INXS Manager Says Hutchence 'Snapped' And Took Life

'He felt the pressures and it was a snap,' said INXS manager Martha Troup.

A nervous breakdown in the early hours of the morning of Nov.

22, caused INXS leader Michael Hutchence to take his own life, INXS'

manager told Addicted To Noise on Friday. He "snapped," said the

group's

longtime manager, Martha Troup. "He felt pressures and it was a

HREF="http://www.addict.com/interview/INXS/mono-Manager_Interview-28.ram">snap

[RealAudio excerpt]."

Troup, who has managed the band on and off for 12 years, said she spoke

to Hutchence at 1 a.m. on Nov. 22, just eleven hours before he

was found hanging naked from a leather belt in his Ritz-Carlton hotel

room in Sydney, Australia. She was adamant that the 37-year-old singer's

unexpected death was

a direct result of intense emotional unrest in his personal life.

"He snapped for that momentary time," Troup said.

"I think [it was] pressures about his child, Tiger [16-month-old

Heavenly Hiraani Tiger Lily], and Bob Geldof [ex-husband and father of

three children by Hutchence's lover, Paula Yates], and all the escapades

that went on in the last year," Troup said, referring to the on-going,

contentious custody battle between Yates and Geldof, whom Yates left for

Hutchence three years ago. "It just reached a climax. It was the

culmination of everything, how he [Geldof] treated Paula and how he was

making his [Hutchence's] life miserable."

Troup said Yates had been scheduled to arrive in Sydney on Nov. 23,

with her three children by Geldof, as well as her daughter by Hutchence,

following a custody hearing in England on Nov. 21. The hearing,

however, was put off until Dec. 17. Yates has said that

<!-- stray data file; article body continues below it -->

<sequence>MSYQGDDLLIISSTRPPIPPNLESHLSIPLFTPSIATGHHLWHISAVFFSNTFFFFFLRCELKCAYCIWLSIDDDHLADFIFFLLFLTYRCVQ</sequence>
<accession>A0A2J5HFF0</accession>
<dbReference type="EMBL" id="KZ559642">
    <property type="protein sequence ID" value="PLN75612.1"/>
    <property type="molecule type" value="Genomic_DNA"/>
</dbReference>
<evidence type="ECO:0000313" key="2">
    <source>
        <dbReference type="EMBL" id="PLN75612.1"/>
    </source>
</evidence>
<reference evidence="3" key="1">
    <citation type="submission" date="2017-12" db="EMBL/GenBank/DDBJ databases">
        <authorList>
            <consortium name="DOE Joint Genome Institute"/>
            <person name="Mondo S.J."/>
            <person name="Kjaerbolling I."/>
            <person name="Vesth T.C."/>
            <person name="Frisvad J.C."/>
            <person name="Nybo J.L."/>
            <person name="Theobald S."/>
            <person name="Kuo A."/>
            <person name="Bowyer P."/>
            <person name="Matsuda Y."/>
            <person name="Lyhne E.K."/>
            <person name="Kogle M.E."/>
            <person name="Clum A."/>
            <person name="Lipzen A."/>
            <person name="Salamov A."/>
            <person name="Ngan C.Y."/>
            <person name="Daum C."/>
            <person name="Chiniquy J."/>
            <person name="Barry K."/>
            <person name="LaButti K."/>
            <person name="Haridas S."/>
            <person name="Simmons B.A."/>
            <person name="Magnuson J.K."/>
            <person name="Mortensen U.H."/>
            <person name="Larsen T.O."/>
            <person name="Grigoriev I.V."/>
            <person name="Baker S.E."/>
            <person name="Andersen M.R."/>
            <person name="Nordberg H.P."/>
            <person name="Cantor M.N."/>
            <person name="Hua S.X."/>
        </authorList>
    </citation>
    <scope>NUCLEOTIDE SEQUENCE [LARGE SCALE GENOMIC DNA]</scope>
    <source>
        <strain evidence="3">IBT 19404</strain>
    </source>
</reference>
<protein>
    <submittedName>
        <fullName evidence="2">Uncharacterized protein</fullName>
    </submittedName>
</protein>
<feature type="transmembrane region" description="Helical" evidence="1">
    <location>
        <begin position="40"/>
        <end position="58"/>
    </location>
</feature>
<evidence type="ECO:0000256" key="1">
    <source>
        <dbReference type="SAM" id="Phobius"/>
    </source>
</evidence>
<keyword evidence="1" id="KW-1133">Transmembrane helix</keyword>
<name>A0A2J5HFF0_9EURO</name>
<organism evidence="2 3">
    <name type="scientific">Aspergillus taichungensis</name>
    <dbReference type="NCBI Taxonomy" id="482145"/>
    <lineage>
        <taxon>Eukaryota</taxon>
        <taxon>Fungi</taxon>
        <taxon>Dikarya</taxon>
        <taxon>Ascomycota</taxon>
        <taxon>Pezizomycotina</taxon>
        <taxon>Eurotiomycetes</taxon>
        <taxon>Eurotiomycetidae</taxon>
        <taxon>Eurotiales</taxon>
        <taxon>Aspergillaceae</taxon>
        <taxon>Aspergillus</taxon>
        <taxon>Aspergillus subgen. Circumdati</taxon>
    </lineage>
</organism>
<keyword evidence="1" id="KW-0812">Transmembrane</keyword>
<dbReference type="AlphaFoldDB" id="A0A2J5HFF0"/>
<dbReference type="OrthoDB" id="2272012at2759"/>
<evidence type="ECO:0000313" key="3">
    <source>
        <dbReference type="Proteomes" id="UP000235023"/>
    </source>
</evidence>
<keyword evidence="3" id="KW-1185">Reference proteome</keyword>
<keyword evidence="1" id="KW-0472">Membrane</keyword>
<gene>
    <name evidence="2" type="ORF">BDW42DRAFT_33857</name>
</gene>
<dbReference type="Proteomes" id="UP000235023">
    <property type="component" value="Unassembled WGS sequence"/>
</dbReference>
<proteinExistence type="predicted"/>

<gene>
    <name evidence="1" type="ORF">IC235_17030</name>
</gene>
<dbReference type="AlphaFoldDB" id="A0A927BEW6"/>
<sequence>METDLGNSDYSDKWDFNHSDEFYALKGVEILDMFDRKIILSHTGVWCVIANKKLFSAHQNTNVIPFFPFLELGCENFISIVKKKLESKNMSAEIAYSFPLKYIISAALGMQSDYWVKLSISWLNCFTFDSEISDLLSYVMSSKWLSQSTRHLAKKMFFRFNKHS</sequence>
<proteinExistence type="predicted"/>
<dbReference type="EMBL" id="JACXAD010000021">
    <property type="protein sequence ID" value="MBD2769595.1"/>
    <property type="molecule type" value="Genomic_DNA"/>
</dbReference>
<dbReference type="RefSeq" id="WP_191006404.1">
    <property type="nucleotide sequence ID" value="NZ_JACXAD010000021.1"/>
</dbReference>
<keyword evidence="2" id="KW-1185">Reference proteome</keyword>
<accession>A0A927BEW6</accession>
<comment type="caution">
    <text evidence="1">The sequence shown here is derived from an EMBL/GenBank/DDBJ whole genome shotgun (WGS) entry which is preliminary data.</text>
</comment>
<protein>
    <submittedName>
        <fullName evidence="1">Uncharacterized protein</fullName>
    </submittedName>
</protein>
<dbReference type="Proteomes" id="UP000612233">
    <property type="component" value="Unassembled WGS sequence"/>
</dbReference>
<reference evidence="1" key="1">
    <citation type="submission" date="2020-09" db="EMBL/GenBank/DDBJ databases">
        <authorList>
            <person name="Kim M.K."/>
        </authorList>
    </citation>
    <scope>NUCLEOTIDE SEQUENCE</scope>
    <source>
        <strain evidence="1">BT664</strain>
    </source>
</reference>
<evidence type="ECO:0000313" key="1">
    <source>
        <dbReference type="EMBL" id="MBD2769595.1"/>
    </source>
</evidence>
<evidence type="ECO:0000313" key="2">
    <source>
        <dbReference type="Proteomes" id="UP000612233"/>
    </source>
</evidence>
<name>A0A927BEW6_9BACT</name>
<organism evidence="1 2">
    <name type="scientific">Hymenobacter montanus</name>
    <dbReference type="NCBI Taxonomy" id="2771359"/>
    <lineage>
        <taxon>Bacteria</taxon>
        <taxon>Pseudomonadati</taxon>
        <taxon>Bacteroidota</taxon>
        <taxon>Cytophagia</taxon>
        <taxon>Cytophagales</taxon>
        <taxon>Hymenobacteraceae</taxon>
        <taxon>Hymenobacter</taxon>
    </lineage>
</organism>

Geldof changed his mind about allowing her to travel with the children.

Yates and Hutchence had hoped to spend the Christmas holiday with the

children in Australia, before Hutchence was to have embarked with INXS on the

group's (now-canceled) 20th anniversary tour -- the "Lose Your Head" tour

-- of Australia.

"It was a culmination of all the things that happened all year," Troup said,

referring to the singer's death. "Michael was upset with the way the whole

relationship was and what kind of person he [Geldof] was and how Geldof

treated Paula and the children."

When asked about reports that Hutchence's death was the accidental result of

auto-erotic asphyxiation, an often deadly sex ritual in which the brain is

deprived of oxygen in an attempt to heighten sexual stimulation, Troup

said the reports were not true. "I can say unequivocally that that's not it,"

she said. "Absolutely not. The detectives' report will come out and it was

absolutely not that. I've spent more time with detectives than I care to in

the last two weeks, and the detectives explained it a bunch of ways. I'm

no expert, but there was no semen, nothing in any part of the room,

on Michael, near Michael, on the bed, anywhere. That I can 100 percent

confirm."

On Thursday, Senior Constable Mark Hargreaves of the New South Wales

Police's media unit told Addicted To Noise, "There is nothing to

indicate

foul play, auto-eroticism, or whatever you want to call it."

Troup said soon-to-be-revealed evidence will make the circumstances of

the apparent suicide much clearer. The New South Wales state coroner has

confirmed that the cause of Hutchence's death was hanging. Death by

suicide, however, has not yet been confirmed, pending toxicology tests. The

results of those tests will be released on Dec. 15.

Troup said that there were two more calls from Hutchence after speaking

with him at 1 a.m. on Nov. 22: One to the New York-based

office of her Entertainment Consulting Company and the other to her home,

neither of which she was able to pick up. "He was in a brilliant mood

when I spoke to him," she said of their final, early morning

conversation. "He was talking about film things, and he'd read a script.

Just the second I got on the phone he was 'Martha I love you,' just

lovable, lovable, lovable. And he was very excited that day from

rehearsal and he felt it was really going well. He was happy. He loved

Australia, he loved it." [Mon., Dec. 8, 1997, 9

a.m. PST]